Mostly to keep other people at arm’s length. It has nothing to do with my sunshine-y personality, it’s protection.

If you return my “Hi” softly, I know you are no danger to me and are surprised that I roused you from your early morning reverie and are just as happy to return to your concerns about the tragedies of fake ewes.

If you match my enthusiasm with your “Hi” back at me, I know you are an equal level combatant (would that be Rust Belt?) and not to be messed with and hope you are either happier, (which I doubt–who could be happier than moi?), or at least more adept at dealing with this world than I am, good luck.

If you say nothing, I begin writing the police report in my head taking note of your physical appearance, so I can tell the sergeant every detail before you mug me.

If you say nothing with earphones in your ears, I laugh and smile and tell you my life story laced with expletives because you are on Mars.


WHY you think my house is dirty

I have an arranging style based on nature.

My feng shui template is an unweeded garden that grows to seed and what you’re actually experiencing is art in the making.

It’s easier to find my things when they’re spread out in front of me, not hidden in drawers.

The maid has Tuesdays off, as well as all the other days of the week. In fact I’ve forgotten her name and once tipped her by telling her I didn’t think Valium was as good as a vacuum for getting things done. No wonder she told me my dirt sucks.

You’ve been reading too much Architectural Digest and should start reading more National Enquirers.

I like the vacuum in the middle of the living room like that, particularly with the sprig of flowers I laid on it, besides I’m old and don’t have a trip up to the vacuum closet on the third floor booked until early April.

You have the wrong virtual reality goggles on. Here, take mine.


WHY I write this blog

Boredom is a terrible thing and the magic of putting different words next to each other to wrest new meaning from them that I never intended, is fun.

It’s court ordered probation for excessive good behavior.

To write a primer of basic Buddhist principles very thinly disguised as a joke book.

So I will keep from staring at the other 600,000 commuters on this train and wondering how they keep THEIR sanity.

Because I believe in art and its ability to transform and I’m hoping to become a white rabbit.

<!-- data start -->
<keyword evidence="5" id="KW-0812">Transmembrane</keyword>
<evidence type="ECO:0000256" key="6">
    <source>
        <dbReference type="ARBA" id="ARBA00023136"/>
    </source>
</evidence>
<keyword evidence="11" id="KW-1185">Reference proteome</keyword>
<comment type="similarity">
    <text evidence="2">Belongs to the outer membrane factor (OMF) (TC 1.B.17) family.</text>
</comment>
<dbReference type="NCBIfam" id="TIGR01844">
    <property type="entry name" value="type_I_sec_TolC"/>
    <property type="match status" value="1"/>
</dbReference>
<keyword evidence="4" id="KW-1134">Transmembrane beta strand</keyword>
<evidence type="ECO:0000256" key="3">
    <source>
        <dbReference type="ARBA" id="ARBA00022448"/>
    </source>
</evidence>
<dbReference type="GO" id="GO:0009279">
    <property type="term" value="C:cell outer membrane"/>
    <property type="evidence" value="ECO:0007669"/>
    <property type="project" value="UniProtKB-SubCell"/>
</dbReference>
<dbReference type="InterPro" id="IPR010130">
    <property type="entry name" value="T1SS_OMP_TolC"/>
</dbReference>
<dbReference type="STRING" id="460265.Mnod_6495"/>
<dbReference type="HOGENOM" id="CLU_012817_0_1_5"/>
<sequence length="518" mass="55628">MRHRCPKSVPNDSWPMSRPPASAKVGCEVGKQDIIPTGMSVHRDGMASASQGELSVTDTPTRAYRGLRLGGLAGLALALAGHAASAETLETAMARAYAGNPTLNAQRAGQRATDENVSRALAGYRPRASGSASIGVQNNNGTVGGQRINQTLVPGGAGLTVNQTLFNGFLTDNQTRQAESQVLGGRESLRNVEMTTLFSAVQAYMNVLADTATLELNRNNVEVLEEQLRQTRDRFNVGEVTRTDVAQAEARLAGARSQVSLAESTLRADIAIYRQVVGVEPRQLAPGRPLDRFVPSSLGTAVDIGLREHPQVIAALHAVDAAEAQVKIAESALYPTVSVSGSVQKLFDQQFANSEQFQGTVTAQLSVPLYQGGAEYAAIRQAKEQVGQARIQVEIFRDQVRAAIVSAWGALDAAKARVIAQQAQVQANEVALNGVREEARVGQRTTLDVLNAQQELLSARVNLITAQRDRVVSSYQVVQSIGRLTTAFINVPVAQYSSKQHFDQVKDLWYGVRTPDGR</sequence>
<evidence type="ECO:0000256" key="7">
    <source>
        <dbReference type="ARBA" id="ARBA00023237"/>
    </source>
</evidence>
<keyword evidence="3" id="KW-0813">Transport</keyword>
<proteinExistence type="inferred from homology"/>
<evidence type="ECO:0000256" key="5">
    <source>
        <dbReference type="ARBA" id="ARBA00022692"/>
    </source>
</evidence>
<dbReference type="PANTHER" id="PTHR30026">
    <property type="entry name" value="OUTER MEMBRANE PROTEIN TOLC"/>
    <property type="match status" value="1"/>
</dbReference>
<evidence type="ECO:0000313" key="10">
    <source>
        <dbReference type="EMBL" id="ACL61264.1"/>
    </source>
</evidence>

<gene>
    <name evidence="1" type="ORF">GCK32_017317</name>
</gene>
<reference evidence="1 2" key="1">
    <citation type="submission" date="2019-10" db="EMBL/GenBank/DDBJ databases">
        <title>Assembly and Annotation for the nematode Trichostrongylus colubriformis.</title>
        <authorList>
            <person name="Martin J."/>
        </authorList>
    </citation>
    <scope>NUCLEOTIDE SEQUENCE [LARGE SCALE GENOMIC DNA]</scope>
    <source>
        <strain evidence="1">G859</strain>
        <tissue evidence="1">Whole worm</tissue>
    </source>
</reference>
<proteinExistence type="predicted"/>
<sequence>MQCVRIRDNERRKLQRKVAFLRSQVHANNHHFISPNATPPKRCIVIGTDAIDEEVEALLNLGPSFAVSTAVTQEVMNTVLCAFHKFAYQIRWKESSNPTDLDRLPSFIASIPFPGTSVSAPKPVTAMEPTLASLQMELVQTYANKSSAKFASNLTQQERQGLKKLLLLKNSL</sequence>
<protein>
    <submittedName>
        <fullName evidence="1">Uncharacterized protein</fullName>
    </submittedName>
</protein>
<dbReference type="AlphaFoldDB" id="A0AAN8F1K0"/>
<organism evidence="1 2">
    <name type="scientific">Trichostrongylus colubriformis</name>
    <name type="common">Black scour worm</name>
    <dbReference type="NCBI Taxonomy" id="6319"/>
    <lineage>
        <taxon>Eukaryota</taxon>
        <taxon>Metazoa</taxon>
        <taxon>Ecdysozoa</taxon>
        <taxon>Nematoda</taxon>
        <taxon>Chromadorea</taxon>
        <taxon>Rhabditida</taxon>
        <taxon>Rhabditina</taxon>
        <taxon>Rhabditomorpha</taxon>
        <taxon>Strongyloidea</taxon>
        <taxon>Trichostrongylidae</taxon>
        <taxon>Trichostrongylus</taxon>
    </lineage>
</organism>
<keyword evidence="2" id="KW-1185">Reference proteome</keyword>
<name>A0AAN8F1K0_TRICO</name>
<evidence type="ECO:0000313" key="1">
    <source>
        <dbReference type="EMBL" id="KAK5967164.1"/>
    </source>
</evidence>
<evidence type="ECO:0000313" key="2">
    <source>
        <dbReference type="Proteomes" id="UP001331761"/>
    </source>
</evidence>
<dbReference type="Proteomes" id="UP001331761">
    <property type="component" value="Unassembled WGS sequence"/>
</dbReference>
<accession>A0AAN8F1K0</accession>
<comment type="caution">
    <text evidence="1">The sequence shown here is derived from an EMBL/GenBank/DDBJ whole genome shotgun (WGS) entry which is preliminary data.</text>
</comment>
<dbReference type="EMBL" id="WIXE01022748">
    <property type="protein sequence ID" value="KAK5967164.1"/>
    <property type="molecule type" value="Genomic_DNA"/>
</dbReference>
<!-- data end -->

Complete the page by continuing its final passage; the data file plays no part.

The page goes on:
WHY they should build a wall around New York City

It’s not like other cities and should be preserved.

To halt young white flight into this city – it’s like honey to the bees.

Easier for the New York Times to cover the world as they know it

Keep all the 1 percenters and rapists from infecting the Real America

Raise the property values even higher by turning NYC into one big, happy, gated community.

Charge higher tolls.


Good for tourism–Visit the Great Wall of NY!

Great for Mixed Messages – The Statue of Liberty welcomes you, lighting your path to the  wall, where you are strip searched and tossed back to the sharks in New York Harbor.


WHY people suffer so

Birth, old age, sickness, death.

To have compelling reasons to learn life lessons.

To sell more drugs.

Because studies show that complaining releases endorphins into your system and gives you a false sense that you can do something by just flapping your lips.

They have no tools of faith because they think the Devils who speak to them are healthy, bench-pressing role models instead of the bullshit excuses they actually are.

They can’t tell the Devils who speak in their head from the matters of their heart.

They watch so much TV that they think THAT is reality.

Makes a good story.

More Geezers Lost in Verses

More Poems for Second Childhood

Mary had a nurse’s aide,
His skin was black and glowed,
And everywhere that Mary went
Her aide was sure to go.

He followed her to vote one day
Which was against the rule
It made poll workers laugh and say
“You can’t vote here you fool!”


Faith is not your intellect,
A bit more like a periscope,
High above the drowning waves,
Looking out for hope.

Your mind will tell you seas are rough
And waves come by the score,
Your faith will tell you
Seagulls fly and look I see the shore.


This is one of those days–
Brilliant sun on mountaintops of foliage.
What kind of animal blames the world for its beauty,
Sitting in a room with a bag over its head?


These are the citizens all forlorn,

Who heard politicians tooting their horns,

And judged the celebrity with their scorn,

When out of their greed his service was born;

Who embraced their Google,

That made them oogle,

Ignoring the clarion call of the bugle;

Who loved the market,

That capitalist target,

That wagged the dog,

Unwilling to slog,

Who encouraged the hog,

And the leadership fog,

That lived in the house that we built.



Phone thumbs
Keep me busy,
Game thumbs
Stay amused,
All thumbs
In iPad city,
That’s why I’m
So confused.


Three blind ICE,

Three blind ICE,

See how they run,

See how they run,

They all ran after some immigrants trail,

To stifle America’s Holy Grail,

Did you ever think our democracy’d fail,

From three blind ICE,

Three blind ICE.



I see the fire,
The lights on the tree,
That mean I’m home,
Cared for, neighborly.

I remember passing
So many of these,
When I was younger
Wondering free.

Is outside, outside
Where I’ll be?
Is inside even
Possible for me?

Now the tree is trimmed
Cheap music plays,
My daughter passes by,
And wonders should she stay.



Dental bridge work falling down,
Falling down, falling down,
Dental bridge work falling down,
My whole paycheck!


When our planet
Does one thing,
And we do another
Our knowledge so grand
It’s like taking a lover,
Yet pollution piles up
Like ignorance uncovered,
A tsunami of greed
That we blame on each other.


When our body
Does one thing,
And we do another,
The plan is a picnic
But fate is a mother,
We see the horizon
Too late discover,
Tiny pebbles that stopped us,
And made us take cover.

Doc says we’ll catch it,
Start chemo today.
I’m sailing to Greenland,
The dock of the bay.
At least let me process